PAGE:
The Mental Capacity Act says someone lacks capacity to make the big decisions if they cannot understand the information being given to them, retain that information long enough to make a decision, weigh up the available information, or communicate that decision.

So when during the disease course, which could be 10, 20 or 30 years, would you bring it up? At the first sign of cognitive decline? At the first relapse.

Maybe if we were all, as a society, talking about this, this and so many other conversations could be easier.

 

National conversation

According to a number of case studies presented at the conference, creating and sharing advanced care plans is the key, and will help the NHS deliver “effective and efficient” palliative care.

Coordinate My Care (CMC) is an online service that allows people with LTCs in London to share their emergency care plan electronically with all NHS services, including ambulance staff, in real time.

A total of 26,996 patients now had a personalised CMC care plans with the London-based project, and of the 11,432 deaths it has witnessed so far, just 17% had been in hospital. That’s compared to the national average of 54%.

It’s the kind of service you are astounded is not already common practice, and it simply means those who express a preference to die at home are more likely to do so.

There’s been nothing simple in making CMC a reality, however. Professor Julia Riley, Clinical Lead on the project, has been working tirelessly to bring it to fruition.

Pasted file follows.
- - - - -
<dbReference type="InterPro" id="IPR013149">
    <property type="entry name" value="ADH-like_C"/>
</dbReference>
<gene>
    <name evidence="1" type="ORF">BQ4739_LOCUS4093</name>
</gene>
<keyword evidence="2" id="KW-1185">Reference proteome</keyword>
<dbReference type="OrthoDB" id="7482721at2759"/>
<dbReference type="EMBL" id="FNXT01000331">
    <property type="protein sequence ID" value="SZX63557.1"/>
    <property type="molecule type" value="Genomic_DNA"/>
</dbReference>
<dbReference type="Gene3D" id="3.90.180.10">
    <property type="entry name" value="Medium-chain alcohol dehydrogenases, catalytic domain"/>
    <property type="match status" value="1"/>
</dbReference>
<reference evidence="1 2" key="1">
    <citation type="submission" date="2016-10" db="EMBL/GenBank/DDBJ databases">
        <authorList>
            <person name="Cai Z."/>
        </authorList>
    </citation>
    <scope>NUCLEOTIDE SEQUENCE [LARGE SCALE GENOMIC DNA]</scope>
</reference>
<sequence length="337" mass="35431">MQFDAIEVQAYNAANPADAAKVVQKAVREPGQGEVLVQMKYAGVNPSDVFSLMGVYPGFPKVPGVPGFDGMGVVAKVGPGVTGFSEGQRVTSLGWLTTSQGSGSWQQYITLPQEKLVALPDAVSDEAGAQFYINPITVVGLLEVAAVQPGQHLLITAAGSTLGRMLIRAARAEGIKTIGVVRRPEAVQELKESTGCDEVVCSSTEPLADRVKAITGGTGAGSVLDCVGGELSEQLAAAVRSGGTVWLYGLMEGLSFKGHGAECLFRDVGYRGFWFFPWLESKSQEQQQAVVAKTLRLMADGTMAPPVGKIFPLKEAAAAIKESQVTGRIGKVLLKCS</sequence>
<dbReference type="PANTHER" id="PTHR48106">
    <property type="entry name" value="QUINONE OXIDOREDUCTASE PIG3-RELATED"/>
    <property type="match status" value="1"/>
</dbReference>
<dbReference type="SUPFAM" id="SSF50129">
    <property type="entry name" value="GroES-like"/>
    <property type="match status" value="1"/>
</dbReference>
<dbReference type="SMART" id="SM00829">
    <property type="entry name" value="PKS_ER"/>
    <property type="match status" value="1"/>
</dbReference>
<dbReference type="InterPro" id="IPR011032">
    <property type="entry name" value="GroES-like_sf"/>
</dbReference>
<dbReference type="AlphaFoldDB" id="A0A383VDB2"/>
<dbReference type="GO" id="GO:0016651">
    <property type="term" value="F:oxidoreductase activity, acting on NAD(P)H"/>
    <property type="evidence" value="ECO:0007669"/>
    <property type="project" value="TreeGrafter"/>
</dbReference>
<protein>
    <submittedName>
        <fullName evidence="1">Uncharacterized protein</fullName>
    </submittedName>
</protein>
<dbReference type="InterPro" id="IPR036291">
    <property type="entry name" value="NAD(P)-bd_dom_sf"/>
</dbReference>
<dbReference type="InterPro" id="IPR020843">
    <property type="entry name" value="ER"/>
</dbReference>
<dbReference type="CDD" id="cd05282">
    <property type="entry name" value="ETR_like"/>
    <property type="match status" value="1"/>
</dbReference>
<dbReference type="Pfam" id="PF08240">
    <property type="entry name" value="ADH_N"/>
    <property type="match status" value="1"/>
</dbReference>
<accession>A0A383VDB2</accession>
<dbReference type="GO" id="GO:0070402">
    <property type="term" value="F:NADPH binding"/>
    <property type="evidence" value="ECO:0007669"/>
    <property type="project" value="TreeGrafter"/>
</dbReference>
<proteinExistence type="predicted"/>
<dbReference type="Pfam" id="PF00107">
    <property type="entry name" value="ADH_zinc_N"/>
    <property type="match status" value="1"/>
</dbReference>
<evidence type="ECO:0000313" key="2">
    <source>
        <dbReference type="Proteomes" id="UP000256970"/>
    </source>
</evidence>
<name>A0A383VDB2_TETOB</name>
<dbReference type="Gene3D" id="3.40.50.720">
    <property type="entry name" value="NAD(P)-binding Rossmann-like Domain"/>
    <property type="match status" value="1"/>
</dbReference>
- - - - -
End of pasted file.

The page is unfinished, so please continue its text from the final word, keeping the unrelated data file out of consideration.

As with so many initiatives in the health service, success is down to the individual clinicians who take it upon themselves to design, build and implement them.

It’s now up to her fellow healthcare professionals to pick up the baton and roll out similar projects out across country.

But do we, the public, also have some responsibility to bear?

 

Life-long end of life

myDirective is an app people can use to record their own end of life wishes, and is aimed primarily at younger people – the average age of people who have already put together a video plan is 48.

“We have tried to give people the tools they need to make an emergency and advanced care plan,” said Jonathon Carr-Brown, European Director for the global initiative, adding it wanted to “normalise” the process of advanced care planning.

Laura Tooley, Programme Lead of the West Midlands Strategic Clinical Networks and Clinical Senate also spoke about normalising the death conversation, pointing out if people know your end of life wishes, you are more likely to achieve them.

 

Dying matters

She is a firm advocate of organising and attending Death Cafes. It’s a growing global movement in which people go along for a cup of tea, a slice of cake and talk about what and how they want their death to happen, their life marked and their legacy, both financial and spiritual, distributed.

This year’s Dying Matters Awareness week will run from May 9-15, and which hundreds of events will be held across England and Wales encouraging people to talk openly about what they want.

We, as society, need to change the first rule of dying. We need to talk about it.

Choosing how to die isn’t the same as choosing to die. It’s about accepting the inevitable and making a conscious decision to influence it, before it’s too late. And it’s probably one of the most empowering things we could all do.

Oyster and the British Society for the Study of the Liver Nurse Forum has produced an e-learning toolkit to help specialist nurses talk about palliative care with people facing end-stage liver disease.   Go to www.basl.org.uk to find out more.


Published on: March 31, 2016